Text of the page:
Remote QLD graziers embrace Hub technology, and adapt it to their environment.

South West Queensland graziers have been quick to recognise the possibilities offered by the NRM Spatial Hub technology.

According to South West NRM Regional Landcare Facilitator Darren Jennings, the Hub technology was first introduced to graziers last year as part of larger Natural Resource workshops.

However, in response to interest from graziers, Mr Jennings said they decided to host Hub specific workshops in Charleville this month.

“Being able to better manage their business is the primary motivation for graziers,” he said.

“That means they are very interested in using the Hub technology to improve their understanding of grazing pressure, manage their assets and contractors, and plan property infrastructure like water points.

“Given the size of some of these operations, getting a better handle on the overall ground cover is really important as well.

“Which can all be achieved through the Hub technology.”

The South West NRM region covers an area of over 187,000 square kilometres and is home to approximately 10,000 people.

The grazing enterprises are some of the largest and most remote in Australia, meaning a technology that can give them an enhanced bird’s eye view of their operations is highly attractive.

To assist land managers in the initial set up phase, South West NRM have set up a “Hub – ready” computer at their office which South West NRM graziers can book and use.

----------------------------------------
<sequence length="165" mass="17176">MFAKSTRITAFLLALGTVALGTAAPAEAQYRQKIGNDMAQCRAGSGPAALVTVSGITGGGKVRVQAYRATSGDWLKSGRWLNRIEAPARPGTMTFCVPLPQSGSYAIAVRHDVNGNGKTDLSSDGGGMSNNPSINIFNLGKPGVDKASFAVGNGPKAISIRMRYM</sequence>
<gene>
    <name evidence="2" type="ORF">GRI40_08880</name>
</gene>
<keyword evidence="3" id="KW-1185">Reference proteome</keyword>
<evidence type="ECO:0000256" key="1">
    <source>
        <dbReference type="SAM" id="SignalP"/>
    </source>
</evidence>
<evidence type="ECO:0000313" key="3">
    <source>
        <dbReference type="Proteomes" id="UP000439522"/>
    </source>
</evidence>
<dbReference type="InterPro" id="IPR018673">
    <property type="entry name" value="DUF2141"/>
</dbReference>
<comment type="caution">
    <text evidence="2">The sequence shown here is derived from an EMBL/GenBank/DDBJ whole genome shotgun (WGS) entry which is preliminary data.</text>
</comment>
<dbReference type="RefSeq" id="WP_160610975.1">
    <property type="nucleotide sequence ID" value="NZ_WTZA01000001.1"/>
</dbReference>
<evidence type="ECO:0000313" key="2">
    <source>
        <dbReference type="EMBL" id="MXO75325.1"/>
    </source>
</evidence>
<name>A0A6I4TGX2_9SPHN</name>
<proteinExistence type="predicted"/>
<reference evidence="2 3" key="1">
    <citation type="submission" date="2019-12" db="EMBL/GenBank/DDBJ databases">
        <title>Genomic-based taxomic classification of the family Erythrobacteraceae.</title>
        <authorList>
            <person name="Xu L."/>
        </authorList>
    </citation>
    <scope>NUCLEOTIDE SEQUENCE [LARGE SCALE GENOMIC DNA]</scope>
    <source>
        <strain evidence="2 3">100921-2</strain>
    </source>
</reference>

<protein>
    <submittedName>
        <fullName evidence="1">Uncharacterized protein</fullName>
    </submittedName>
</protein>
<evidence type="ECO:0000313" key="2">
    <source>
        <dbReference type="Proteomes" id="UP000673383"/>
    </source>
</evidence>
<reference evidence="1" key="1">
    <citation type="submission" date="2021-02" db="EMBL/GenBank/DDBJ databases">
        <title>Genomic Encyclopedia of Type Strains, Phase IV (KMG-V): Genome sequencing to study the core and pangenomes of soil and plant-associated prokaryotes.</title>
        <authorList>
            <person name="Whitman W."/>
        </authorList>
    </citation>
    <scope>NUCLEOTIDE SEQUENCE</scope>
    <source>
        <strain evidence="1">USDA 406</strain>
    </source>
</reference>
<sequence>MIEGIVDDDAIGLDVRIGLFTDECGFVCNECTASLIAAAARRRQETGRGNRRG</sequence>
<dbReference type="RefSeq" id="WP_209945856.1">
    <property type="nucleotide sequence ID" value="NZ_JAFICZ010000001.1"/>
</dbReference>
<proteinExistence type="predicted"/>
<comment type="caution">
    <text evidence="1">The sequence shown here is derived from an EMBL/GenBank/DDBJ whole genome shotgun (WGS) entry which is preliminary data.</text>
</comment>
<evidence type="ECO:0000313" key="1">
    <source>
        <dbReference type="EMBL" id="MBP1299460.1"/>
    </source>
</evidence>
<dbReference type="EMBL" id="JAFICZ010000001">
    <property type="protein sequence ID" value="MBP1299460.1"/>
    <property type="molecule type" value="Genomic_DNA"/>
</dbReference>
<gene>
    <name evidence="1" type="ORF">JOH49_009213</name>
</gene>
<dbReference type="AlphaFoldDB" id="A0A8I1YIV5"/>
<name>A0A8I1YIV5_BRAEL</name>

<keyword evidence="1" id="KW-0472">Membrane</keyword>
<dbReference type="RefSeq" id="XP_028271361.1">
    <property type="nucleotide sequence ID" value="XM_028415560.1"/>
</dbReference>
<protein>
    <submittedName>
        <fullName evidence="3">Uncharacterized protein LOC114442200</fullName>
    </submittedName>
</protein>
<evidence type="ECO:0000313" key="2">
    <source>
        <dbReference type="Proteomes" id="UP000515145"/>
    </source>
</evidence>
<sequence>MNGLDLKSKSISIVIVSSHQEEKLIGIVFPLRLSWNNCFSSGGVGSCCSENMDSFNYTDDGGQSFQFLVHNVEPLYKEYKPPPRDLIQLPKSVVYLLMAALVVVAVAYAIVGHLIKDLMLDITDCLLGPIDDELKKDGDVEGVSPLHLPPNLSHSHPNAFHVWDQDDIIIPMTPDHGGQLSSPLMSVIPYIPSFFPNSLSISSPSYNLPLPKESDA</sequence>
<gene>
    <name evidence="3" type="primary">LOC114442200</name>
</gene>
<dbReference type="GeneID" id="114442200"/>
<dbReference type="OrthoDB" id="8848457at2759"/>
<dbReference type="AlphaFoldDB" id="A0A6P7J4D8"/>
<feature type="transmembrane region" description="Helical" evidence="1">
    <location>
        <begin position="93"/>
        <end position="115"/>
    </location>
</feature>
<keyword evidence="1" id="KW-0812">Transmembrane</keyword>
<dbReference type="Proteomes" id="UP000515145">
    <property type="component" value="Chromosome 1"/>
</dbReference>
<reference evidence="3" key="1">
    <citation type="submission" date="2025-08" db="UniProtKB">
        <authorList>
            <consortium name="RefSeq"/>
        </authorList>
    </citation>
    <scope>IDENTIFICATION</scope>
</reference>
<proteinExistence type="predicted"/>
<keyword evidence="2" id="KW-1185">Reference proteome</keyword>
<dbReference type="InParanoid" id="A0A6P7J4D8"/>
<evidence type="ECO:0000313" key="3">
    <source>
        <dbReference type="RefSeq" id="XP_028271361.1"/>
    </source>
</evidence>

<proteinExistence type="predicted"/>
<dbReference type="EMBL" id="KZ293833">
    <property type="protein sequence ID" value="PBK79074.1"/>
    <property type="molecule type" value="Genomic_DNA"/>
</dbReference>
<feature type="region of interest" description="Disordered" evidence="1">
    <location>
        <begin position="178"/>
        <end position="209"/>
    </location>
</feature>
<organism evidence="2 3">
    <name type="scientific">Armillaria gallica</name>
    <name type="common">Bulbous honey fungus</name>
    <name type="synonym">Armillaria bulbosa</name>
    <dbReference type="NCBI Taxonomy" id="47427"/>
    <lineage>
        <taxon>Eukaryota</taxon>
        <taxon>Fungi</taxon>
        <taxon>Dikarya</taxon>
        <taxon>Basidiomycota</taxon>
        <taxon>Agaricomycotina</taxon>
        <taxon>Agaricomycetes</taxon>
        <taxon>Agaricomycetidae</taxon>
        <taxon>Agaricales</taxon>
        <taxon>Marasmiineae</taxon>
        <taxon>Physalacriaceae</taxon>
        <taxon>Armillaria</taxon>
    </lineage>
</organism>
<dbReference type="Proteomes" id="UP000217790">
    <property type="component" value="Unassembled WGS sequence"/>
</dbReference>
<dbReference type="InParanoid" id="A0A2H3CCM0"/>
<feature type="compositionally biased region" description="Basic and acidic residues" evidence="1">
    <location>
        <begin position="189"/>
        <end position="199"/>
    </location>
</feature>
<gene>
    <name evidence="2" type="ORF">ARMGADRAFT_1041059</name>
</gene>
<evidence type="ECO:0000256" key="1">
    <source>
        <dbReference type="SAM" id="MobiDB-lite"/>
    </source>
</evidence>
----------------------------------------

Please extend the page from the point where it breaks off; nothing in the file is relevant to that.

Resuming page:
“An NRM Spatial Hub trainer is available to assist these land managers to ensure that things go smoothly during this set up phase,” Mr Jennings said.

“Once they are set up, they can then apply the technology using existing internet access at home.”

Sixteen people participated in the workshops which focussed mostly on mapping their property. Once mapped, further workshops are scheduled to help graziers do more analysis of their operations using the Hub tools.

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Our Partners

The NRM Spatial Hub project is supported through funding from the Australian Government's National Landcare Programme and other significant cash and in-kind support from Meat and Livestock Australia and other partners, including:

The Rangelands Alliance members comprising of 14 NRM Regional Bodies; the Cooperative Research Centre for Spatial Information (CRCSI); the Queensland Remote Sensing Centre, the Queensland Department of Agriculture, Fisheries and Forestry, the NT Departments of Primary Industries and Land Resource Management, and multiple other organisations across Australia.